3. Implement and practice. Once you’ve done the skill on your own, the next thing is to make it more public. For example, if you are wanting to learn how to bake, start baking goods for guests or for a party.
  4. Get feedback. Once you’ve done something, go back and do some more research. Keep filling in gaps of knowledge. Create your feedback loop. Maybe there is a better method to baking a pie? Or perhaps your form was off when lifting weights? Whatever the case is, you want to be certain you’re doing it right or finding ways to improve your current performance.

Take Up These Learning Habits

While the sandbox method is a great method, there are other alternatives. Namely strong habits that while alone may do little, but with many can give you a well-rounded learning experience.

Here are some ideas that come to mind:

  • Having a studying environment. You don’t have a classroom, so the next best thing is making a place you frequently go a place of study. It could be a library, a room in your home, or a cafe. Regardless, have a place where you can study and learn with purpose.
  • Highlight information. If you’re the type to buy books or e-books, make use of highlighters. You can also consider other note-taking apps where you can store specific bits of information. Apps like Evernote or OneNote are great for that.
  • Learning from various mediums. There are 7 styles of learning we can use though we prefer only one or two of these methods most. Figure out which ones you like and challenge yourself to learn in a different way.
  • Set goals. To get into learning as a lifestyle, it’s important to keep up the habit. Goals are a good way of staying on track of the habits you want to have.
  • Consider tutoring. Not only can you get paid to tutor people, but this also reinforces things you learn as well. Tutoring is also a way to validate and reassure what you are learning is sticking with you too.

Final Thoughts

Being a self-learner is all about adopting and embracing various methods on how to educate yourself. While going to university are still valid options, the sheer amount of information available allows any person to learn about anything.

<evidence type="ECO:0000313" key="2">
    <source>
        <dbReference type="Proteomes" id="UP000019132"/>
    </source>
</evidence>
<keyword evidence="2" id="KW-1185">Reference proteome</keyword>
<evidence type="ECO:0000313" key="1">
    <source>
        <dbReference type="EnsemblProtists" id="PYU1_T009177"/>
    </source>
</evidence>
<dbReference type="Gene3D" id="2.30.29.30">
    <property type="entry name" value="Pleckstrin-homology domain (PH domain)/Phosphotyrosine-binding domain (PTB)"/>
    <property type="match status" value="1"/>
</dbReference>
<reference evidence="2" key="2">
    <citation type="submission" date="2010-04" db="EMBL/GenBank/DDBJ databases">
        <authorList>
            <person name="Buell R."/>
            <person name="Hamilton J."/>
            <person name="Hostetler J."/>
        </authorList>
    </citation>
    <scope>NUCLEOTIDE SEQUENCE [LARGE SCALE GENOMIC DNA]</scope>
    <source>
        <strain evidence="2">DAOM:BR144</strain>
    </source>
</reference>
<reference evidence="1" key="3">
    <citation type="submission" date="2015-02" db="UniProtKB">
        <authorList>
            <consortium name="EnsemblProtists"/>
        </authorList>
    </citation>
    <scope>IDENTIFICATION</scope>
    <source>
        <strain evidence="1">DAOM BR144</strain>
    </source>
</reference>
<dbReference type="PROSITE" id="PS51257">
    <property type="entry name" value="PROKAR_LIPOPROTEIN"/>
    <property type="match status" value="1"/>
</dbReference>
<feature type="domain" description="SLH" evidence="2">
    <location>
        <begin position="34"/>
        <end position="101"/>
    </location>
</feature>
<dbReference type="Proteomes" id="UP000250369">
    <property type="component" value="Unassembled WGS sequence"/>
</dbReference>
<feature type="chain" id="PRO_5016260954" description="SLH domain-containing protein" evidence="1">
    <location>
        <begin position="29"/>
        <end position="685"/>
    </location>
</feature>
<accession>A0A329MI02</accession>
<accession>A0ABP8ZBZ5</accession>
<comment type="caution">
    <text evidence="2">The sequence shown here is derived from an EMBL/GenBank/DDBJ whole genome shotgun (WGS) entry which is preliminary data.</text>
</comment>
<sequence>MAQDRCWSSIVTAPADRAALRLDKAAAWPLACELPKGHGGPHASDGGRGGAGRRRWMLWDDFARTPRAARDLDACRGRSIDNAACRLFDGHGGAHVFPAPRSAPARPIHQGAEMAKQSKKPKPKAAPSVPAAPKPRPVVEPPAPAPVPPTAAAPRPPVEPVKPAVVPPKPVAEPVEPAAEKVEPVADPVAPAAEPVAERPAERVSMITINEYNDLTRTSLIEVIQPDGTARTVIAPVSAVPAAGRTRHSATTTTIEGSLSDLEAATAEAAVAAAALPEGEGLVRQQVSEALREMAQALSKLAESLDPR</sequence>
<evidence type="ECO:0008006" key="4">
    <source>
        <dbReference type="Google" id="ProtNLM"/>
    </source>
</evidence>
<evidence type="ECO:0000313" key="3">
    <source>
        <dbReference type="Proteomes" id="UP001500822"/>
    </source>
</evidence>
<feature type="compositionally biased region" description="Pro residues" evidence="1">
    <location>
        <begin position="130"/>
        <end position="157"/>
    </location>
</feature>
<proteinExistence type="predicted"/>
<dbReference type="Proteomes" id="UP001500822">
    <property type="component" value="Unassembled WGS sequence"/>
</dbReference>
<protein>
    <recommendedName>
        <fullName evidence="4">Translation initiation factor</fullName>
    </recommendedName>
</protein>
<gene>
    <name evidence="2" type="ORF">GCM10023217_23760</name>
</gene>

So save yourself the massive time and money sink to go to university and consider these habits. These habits can pay off in big ways over time.

More Tips for Self-Learners

Featured photo credit: Cassidy Kelley via unsplash.com

Reference

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Leon Ho

Founder & CEO of Lifehack

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Last Updated on June 1, 2021

How to Use the Learning Style Quiz to Accelerate Your Learning

How to Use the Learning Style Quiz to Accelerate Your Learning

If you’ve ever taken a learning style quiz, you know that the idea is to find your most prominent learning style. The question then becomes: what do you do with that information?

A textbook definition of learning styles is:[1]

“Characteristic cognitive, effective, and psycho-social behaviors that serve as relatively stable indicators of how learners perceive, interact with, and respond to the learning environment.”

That’s a fancy way of saying that different individuals interact with their learning environment in different ways. You’ll often see learning styles in conjunction with higher education and other types of cognitive learning courses. The theory is that, if the teacher is aware of the various ways in which people perceive information, they can differentiate the instruction to meet those needs.

To the casual learner, understanding your learning style can help you find the best way to learn new information. There are seven different learning styles, and everybody uses a little of each one (on a sliding scale).